OK, let police take back the streets, but be mighty careful

Gregory P. Kane

October 16, 1992|By Gregory P. Kane

CHARLES F. Milland, a lieutenant in the Baltimore Police Department and the legislative chairman of the Fraternal Order of Police, has written a provocative proposal to "Let Baltimore police take back the streets" (Other Voices, Sept. 9).

Lt. Milland would have us "Give [the] police the go-ahead on getting the thugs and their dope and their drugs off the streets. Have the mayor and City Council tell commissioner Edward V. Woods to inform his men and women that for a certain time, say 30 days, no complaints against police officers will be entertained by the Police Department for frisking suspicious people on the streets or for searching vehicles suspected of containing drugs or weapons. Tell [the] police that in the event someone sues an officer and wins a judgment against him or her for such a complaint, the city of Baltimore will cover the legal expenses and the judgment."

It sounds like the lieutenant is asking us to install a police state and suspend civil liberties for a period of 30 days.

I suppose I shouldn't object, since for years I've said the country has two distinctly distasteful alternatives in the drug war. The first is to curtail civil liberties until the drug problem is under control. The second is to legalize drugs. Our current drug crisis is the result of our collective gutlessness in choosing one of these two options and of our delusion that we can actually have a free society and a drug-free society at the same time.

But do we want a society with no guarantee of civil liberties and where police are answerable to no one and have a blank check to do what they want? That would give police powers no one else has -- not the president, Congress, the Supreme Court, governors, mayors or city and state legislatures. It's one thing, for example, for Congress to pass a law suspending habeas corpus for known drug dealers, for the president to sign the law and the Supreme Court to uphold it. It's quite another for police to have carte blanche to arrest virtually anyone they want, despite Lt. Milland's assurance that police "know who the criminals are."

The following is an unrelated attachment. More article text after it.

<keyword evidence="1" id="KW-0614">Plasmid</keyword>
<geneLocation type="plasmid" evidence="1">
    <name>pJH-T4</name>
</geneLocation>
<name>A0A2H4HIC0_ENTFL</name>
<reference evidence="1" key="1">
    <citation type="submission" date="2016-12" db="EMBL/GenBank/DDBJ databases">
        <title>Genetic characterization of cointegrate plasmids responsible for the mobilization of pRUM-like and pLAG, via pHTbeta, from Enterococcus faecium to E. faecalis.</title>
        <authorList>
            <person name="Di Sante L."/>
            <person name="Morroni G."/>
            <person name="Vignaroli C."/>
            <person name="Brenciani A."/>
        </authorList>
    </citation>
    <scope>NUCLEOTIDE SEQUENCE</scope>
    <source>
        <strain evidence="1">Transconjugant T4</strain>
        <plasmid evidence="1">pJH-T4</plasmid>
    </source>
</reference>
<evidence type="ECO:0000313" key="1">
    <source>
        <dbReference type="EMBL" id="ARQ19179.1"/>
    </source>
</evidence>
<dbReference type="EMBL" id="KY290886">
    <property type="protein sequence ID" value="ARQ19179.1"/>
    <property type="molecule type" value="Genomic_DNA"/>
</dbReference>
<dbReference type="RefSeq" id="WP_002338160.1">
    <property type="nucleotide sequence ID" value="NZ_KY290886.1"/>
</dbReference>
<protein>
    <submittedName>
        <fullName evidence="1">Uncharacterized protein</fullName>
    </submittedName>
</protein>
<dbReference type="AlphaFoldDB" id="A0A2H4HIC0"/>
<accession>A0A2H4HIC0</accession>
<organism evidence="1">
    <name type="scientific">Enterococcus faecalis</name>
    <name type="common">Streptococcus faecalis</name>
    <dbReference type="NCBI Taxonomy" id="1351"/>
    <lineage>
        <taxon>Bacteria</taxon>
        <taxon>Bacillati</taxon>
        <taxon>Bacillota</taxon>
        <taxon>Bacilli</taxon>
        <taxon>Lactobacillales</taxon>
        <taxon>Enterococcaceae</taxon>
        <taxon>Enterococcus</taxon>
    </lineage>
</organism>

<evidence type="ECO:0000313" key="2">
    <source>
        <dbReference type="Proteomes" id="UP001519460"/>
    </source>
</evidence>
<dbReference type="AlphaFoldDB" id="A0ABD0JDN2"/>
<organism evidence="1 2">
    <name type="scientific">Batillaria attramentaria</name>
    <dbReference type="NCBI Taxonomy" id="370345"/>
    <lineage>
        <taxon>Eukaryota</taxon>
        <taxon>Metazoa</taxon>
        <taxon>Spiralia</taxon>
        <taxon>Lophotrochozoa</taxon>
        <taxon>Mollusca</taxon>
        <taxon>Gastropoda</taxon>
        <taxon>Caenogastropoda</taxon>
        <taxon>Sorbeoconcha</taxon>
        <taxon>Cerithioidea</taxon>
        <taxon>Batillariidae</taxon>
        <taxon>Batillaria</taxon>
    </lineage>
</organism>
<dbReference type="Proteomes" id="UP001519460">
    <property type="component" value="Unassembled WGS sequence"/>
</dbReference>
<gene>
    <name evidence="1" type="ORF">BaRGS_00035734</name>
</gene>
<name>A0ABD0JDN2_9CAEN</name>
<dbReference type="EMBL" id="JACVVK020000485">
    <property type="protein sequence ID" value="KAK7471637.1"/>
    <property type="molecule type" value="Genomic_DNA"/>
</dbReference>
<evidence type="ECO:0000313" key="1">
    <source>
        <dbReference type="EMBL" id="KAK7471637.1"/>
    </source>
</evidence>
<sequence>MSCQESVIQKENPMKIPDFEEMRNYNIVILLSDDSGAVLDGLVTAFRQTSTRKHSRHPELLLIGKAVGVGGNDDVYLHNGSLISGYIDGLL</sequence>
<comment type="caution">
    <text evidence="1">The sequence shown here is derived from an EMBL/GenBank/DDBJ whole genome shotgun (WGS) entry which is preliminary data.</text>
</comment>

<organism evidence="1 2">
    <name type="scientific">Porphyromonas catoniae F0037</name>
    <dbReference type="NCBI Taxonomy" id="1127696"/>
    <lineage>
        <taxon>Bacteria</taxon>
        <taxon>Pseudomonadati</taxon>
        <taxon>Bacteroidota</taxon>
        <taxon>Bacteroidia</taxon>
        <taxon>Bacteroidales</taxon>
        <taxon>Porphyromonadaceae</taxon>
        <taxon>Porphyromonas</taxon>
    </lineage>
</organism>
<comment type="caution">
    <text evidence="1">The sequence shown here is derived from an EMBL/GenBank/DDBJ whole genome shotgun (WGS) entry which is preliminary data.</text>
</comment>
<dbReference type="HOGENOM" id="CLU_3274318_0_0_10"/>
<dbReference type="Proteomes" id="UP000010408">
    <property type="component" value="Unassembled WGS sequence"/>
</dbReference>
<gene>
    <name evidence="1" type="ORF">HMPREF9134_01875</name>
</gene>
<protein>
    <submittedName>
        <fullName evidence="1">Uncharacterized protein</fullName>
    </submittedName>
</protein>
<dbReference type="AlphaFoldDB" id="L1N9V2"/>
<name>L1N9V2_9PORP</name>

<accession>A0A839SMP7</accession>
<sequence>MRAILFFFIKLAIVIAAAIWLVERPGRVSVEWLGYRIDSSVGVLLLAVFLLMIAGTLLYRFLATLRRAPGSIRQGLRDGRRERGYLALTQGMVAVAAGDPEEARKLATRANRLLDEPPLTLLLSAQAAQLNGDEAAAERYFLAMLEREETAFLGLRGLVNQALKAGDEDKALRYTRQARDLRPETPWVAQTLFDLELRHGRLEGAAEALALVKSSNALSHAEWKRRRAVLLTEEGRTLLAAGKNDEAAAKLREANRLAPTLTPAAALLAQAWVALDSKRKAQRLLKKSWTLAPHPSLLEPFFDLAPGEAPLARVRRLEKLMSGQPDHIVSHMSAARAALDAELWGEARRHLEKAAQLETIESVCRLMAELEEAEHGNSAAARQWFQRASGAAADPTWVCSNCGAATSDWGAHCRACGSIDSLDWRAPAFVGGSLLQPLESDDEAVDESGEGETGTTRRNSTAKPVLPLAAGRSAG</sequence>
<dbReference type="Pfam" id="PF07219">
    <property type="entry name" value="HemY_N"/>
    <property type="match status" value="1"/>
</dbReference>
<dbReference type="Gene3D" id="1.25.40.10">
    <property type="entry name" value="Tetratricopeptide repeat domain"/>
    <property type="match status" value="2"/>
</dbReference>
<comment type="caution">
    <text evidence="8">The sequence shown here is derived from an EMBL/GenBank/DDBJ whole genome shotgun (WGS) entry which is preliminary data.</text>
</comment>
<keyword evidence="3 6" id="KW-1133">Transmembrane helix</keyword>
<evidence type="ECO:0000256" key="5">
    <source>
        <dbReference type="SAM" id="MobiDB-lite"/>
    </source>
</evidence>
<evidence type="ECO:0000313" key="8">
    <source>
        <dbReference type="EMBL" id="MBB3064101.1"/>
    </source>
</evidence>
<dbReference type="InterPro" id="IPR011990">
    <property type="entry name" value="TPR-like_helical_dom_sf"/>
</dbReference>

In fact, Lt. Milland's assurance might be cause for some debate. Though I'm sure the lieutenant would object, for some officers "knowing who the criminals are" amounts to nothing more than using this equation: Expensive Car + Black Man Driving Expensive Car = Black Man Must Be Drug Dealer. Black actors Wesley Snipes and Blair Underwood have been stopped by Los Angeles cops who make use of this equation. Black athletes have been similarly victimized. Closer to home, there is anecdotal evidence that black reporters and even black police officers are not immune to the equation's effect.

But unfortunately, public safety may force us to bid adieu to civil liberties and implement Lt. Milland's plan. So I say adopt it, with the following modifications:

1. In addition to the city of Baltimore paying the legal expenses and judgment if a citizen successfully sues a police officer, let's have someone from the Police Department issue a public apology if it is determined that the plaintiff was guilty of no crime. Police work isn't an exact science. Some innocent people are bound to be caught in the maelstrom of police state action that Lt. Milland purposes. When the system screws up, someone should offer a public apology. Someone like, say, Lt. Charles F. Milland.

2. The Baltimore Police Department will make every effort to rid the streets of those officers with KKK mentalities who operate on the premise of the above equation. Give them desk jobs. Give them administrative duties. But get them out of circulation. This should be easy. To paraphrase Lt. Milland, the police "know who such cops are."

One final caveat. In Lt. Milland's zeal to plead his case, he made use of the specious cliche, "[The] legal system . . . seems more concerned with the rights of hoodlums than with the ability of honest folks to walk the streets in safety."

The rights to which Lt. Milland refers are not "the rights of hoodlums." They are the rights of defendants and the accused. "I hear much of people's calling out to punish the guilty, but very few are concerned to clear the innocent," the English journalist -- and novelist Daniel Defoe once observed. The rights Lt. Milland would assign exclusively to hoodlums are in place precisely to help clear the innocent. They belong to all of us.

The four officers who bludgeoned Rodney King into submission used those same rights to get themselves acquitted. Should we abolish these rights, we'd better understand that they will be abolished for all of us.

Gregory P. Kane is a Baltimore writer.

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